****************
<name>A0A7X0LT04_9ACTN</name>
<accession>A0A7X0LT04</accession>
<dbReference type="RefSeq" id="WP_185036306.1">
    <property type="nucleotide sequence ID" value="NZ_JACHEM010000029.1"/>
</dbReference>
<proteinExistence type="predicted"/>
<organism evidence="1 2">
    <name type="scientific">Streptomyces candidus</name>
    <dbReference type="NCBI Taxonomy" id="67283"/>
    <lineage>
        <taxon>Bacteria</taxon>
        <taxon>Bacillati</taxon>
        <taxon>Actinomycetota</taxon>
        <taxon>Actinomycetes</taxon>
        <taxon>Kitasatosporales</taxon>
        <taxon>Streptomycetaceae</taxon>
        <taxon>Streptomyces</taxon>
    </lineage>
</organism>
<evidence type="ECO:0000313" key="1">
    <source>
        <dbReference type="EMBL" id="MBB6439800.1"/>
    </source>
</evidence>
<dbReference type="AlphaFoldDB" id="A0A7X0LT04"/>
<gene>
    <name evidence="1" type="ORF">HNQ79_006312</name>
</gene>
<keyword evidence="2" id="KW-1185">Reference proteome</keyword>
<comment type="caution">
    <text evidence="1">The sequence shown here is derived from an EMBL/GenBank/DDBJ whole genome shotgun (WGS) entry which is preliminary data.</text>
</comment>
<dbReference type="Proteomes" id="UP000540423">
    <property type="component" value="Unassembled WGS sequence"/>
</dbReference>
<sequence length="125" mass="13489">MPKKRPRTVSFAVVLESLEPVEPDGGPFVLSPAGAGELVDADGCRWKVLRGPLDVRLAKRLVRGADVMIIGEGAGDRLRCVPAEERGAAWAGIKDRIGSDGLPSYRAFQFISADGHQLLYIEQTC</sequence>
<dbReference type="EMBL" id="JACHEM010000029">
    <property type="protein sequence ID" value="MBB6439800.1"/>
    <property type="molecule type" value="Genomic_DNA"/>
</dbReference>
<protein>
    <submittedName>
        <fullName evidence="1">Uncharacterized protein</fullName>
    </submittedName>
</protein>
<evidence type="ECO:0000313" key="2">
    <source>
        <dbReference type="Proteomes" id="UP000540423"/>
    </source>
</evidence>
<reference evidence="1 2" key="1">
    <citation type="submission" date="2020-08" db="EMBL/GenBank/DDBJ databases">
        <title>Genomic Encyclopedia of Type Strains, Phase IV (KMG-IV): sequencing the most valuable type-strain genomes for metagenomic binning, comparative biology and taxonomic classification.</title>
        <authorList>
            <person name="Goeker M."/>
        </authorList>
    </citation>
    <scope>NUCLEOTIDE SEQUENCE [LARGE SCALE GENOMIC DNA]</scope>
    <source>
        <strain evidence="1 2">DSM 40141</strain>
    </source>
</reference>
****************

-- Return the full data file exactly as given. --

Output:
<name>A0A7X0LT04_9ACTN</name>
<accession>A0A7X0LT04</accession>
<dbReference type="RefSeq" id="WP_185036306.1">
    <property type="nucleotide sequence ID" value="NZ_JACHEM010000029.1"/>
</dbReference>
<proteinExistence type="predicted"/>
<organism evidence="1 2">
    <name type="scientific">Streptomyces candidus</name>
    <dbReference type="NCBI Taxonomy" id="67283"/>
    <lineage>
        <taxon>Bacteria</taxon>
        <taxon>Bacillati</taxon>
        <taxon>Actinomycetota</taxon>
        <taxon>Actinomycetes</taxon>
        <taxon>Kitasatosporales</taxon>
        <taxon>Streptomycetaceae</taxon>
        <taxon>Streptomyces</taxon>
    </lineage>
</organism>
<evidence type="ECO:0000313" key="1">
    <source>
        <dbReference type="EMBL" id="MBB6439800.1"/>
    </source>
</evidence>
<dbReference type="AlphaFoldDB" id="A0A7X0LT04"/>
<gene>
    <name evidence="1" type="ORF">HNQ79_006312</name>
</gene>
<keyword evidence="2" id="KW-1185">Reference proteome</keyword>
<comment type="caution">
    <text evidence="1">The sequence shown here is derived from an EMBL/GenBank/DDBJ whole genome shotgun (WGS) entry which is preliminary data.</text>
</comment>
<dbReference type="Proteomes" id="UP000540423">
    <property type="component" value="Unassembled WGS sequence"/>
</dbReference>
<sequence length="125" mass="13489">MPKKRPRTVSFAVVLESLEPVEPDGGPFVLSPAGAGELVDADGCRWKVLRGPLDVRLAKRLVRGADVMIIGEGAGDRLRCVPAEERGAAWAGIKDRIGSDGLPSYRAFQFISADGHQLLYIEQTC</sequence>
<dbReference type="EMBL" id="JACHEM010000029">
    <property type="protein sequence ID" value="MBB6439800.1"/>
    <property type="molecule type" value="Genomic_DNA"/>
</dbReference>
<protein>
    <submittedName>
        <fullName evidence="1">Uncharacterized protein</fullName>
    </submittedName>
</protein>
<evidence type="ECO:0000313" key="2">
    <source>
        <dbReference type="Proteomes" id="UP000540423"/>
    </source>
</evidence>
<reference evidence="1 2" key="1">
    <citation type="submission" date="2020-08" db="EMBL/GenBank/DDBJ databases">
        <title>Genomic Encyclopedia of Type Strains, Phase IV (KMG-IV): sequencing the most valuable type-strain genomes for metagenomic binning, comparative biology and taxonomic classification.</title>
        <authorList>
            <person name="Goeker M."/>
        </authorList>
    </citation>
    <scope>NUCLEOTIDE SEQUENCE [LARGE SCALE GENOMIC DNA]</scope>
    <source>
        <strain evidence="1 2">DSM 40141</strain>
    </source>
</reference>